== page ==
Sat, Apr

Baca’s Punishment Should Match the Level of Responsibility 


GUEST COMMENTARY—(George Hofstetter’s column was written prior to former Sheriff Baca’s Monday appearance before Judge Percy Anderson … and proved to be prophetic. Judge Anderson threw out Baca’s plea deal saying that six months in jail was not enough.)  The medical diagnosis that former Sheriff Lee Baca is in the early stages of Alzheimer's disease is unfortunate, and we sympathize with him and his family. 

Some may claim justice was achieved when Mr. Baca pleaded guilty  in February to lying to FBI agents and federal prosecutors investigating inmate abuse at the Men's Central Jail. However, the reality is that his maximum sentence under the plea is a slap on the wrist and he may serve no time at all when he is formally sentenced by U.S. District Judge Percy Anderson on July 18. 

What should not be forgotten is that while Mr. Baca admitted his guilt, he also worked out a plea deal to avoid testifying under oath in any proceeding regarding his actions. As I have said before, ALADS does not celebrate the fact that the person the voters of Los Angeles County elected to lead our department has now been convicted of a federal crime. This conviction is a bitter lesson the current department leadership must absorb and overcome. 

While Mr. Baca's sentence will be the topic of the day, our focus and concern are for the deputy sheriffs who became mired in Baca's scandals. We remain disappointed by the sentences that were handed down to deputies in the past year for crimes relating to the Mr. Baca's jail scandal. These deputies and their families have already been punished, far more harshly than Mr. Baca. We believe the sentences handed down in those cases should have at least been proportional to the sentence Mr. Baca is facing.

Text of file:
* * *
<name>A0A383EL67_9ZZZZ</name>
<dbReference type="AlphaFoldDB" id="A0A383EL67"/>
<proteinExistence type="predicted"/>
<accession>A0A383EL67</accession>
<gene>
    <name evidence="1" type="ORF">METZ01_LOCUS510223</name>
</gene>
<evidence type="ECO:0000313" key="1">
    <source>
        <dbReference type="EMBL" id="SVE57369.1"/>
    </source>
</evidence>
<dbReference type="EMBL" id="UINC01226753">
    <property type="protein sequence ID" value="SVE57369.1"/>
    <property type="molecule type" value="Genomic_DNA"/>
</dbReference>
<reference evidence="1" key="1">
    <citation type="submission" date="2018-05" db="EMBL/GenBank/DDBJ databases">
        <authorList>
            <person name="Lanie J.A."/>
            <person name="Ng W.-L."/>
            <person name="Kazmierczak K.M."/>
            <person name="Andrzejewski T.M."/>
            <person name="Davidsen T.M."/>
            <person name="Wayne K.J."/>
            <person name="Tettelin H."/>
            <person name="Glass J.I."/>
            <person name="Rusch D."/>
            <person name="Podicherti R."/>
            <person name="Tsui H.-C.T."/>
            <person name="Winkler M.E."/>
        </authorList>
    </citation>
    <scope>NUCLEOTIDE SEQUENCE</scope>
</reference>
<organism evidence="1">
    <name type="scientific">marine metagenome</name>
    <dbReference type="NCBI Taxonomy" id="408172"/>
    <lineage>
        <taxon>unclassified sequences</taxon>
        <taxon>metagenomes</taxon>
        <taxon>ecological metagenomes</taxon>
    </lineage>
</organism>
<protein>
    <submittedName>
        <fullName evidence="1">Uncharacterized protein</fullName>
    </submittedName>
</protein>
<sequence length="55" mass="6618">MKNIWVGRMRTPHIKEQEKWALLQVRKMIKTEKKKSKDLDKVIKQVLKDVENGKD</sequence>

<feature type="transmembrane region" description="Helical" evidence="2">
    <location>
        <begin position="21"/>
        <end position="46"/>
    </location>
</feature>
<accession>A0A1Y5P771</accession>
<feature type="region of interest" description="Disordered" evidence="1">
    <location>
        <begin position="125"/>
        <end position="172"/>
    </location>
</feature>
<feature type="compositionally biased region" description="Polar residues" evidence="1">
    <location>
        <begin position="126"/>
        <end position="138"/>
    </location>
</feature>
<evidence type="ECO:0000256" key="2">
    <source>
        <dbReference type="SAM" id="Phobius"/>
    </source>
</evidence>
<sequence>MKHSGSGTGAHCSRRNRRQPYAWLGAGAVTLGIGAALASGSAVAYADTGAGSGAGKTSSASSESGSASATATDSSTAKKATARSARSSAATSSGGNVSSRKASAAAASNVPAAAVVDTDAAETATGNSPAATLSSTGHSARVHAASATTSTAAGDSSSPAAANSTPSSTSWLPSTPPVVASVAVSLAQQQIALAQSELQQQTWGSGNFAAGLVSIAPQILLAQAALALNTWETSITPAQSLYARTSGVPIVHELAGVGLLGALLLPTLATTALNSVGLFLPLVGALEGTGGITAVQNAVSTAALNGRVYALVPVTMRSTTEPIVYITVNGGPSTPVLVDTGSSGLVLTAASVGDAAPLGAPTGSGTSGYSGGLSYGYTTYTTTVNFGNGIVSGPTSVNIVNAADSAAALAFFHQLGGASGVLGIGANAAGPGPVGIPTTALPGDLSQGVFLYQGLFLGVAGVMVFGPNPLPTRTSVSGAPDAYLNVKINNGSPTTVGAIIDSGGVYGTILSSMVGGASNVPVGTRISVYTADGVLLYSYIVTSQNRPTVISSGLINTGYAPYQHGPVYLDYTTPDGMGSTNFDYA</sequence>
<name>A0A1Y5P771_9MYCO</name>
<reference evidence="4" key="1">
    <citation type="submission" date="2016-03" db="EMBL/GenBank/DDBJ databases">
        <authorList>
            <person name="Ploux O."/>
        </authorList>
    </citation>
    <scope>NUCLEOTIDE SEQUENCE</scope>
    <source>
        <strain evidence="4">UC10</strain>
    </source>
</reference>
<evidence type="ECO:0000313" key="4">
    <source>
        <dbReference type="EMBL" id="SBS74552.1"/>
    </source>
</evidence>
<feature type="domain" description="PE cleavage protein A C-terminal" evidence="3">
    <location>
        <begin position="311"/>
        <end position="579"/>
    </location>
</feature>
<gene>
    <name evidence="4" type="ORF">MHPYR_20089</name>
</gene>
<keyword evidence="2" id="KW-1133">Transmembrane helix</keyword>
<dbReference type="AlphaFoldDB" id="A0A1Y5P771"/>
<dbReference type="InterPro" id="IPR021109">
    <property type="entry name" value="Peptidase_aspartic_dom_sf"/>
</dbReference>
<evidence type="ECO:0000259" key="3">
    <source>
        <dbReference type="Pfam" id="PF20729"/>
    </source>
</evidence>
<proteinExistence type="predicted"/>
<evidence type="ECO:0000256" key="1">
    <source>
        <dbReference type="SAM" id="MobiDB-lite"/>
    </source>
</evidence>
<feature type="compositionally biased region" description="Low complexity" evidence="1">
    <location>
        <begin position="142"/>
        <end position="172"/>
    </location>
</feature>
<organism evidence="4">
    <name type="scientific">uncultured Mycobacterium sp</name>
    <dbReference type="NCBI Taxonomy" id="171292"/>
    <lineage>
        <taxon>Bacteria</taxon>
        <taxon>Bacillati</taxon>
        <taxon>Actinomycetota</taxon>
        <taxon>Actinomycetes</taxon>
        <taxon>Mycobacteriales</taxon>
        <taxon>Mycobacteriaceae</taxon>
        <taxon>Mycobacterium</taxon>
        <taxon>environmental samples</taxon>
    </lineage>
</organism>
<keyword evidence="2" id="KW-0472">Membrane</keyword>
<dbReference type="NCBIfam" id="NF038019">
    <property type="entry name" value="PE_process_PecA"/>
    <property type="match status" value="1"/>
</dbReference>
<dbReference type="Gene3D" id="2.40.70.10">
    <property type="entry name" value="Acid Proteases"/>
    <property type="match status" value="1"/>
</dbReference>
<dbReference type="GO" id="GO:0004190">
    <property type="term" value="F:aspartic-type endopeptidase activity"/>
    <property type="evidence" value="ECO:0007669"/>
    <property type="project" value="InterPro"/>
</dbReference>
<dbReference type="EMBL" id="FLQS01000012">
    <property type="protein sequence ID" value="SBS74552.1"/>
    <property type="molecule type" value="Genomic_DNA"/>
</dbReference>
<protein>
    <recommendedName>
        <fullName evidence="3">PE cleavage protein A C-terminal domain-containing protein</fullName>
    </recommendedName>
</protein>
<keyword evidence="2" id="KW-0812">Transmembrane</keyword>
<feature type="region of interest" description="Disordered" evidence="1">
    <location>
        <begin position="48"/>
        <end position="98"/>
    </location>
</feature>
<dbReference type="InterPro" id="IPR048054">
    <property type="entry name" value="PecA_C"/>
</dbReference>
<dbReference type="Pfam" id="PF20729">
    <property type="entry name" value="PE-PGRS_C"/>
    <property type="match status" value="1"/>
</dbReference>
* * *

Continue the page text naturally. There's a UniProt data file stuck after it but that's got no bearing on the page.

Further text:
Justice requires that those who directed criminal conduct should not be the least punished. Mr. Baca's plea deal calls for a maximum of six months, which pales in comparison to the 18 to 41-month prison terms lower level personal are facing.  

Judge Anderson still must approve Mr. Baca's plea agreement and ALADS hopes federal prosecutors will revisit all of the sentencing that was handed out to the deputies who were following the directions given to them by Mr. Baca's leadership. 

Rank-and-file deputies are determined by our daily actions on the job, to show the public that the crimes committed by former department executives reflect only upon those executives and their leadership failures. We are not going to let the sins of former managers define our deputies, as that would not be an accurate representation of the honesty, hard work and integrity ALADS members and their co-workers exemplify every day. 

As we wait to hear Judge Anderson's decision in Mr. Baca's sentencing, we are confident the department's current leadership will ensure the failures of their predecessors will not define how we go forward from here.


(George Hofstetter is President of the Association for Los Angeles Deputy Sheriffs. ALADS is the collective bargaining agent and represents more than 8,200 deputy sheriffs and district attorney investigators working in Los Angeles County.  George can be contacted at [email protected].) Photo: AP. Prepped for CityWatch by Linda Abrams

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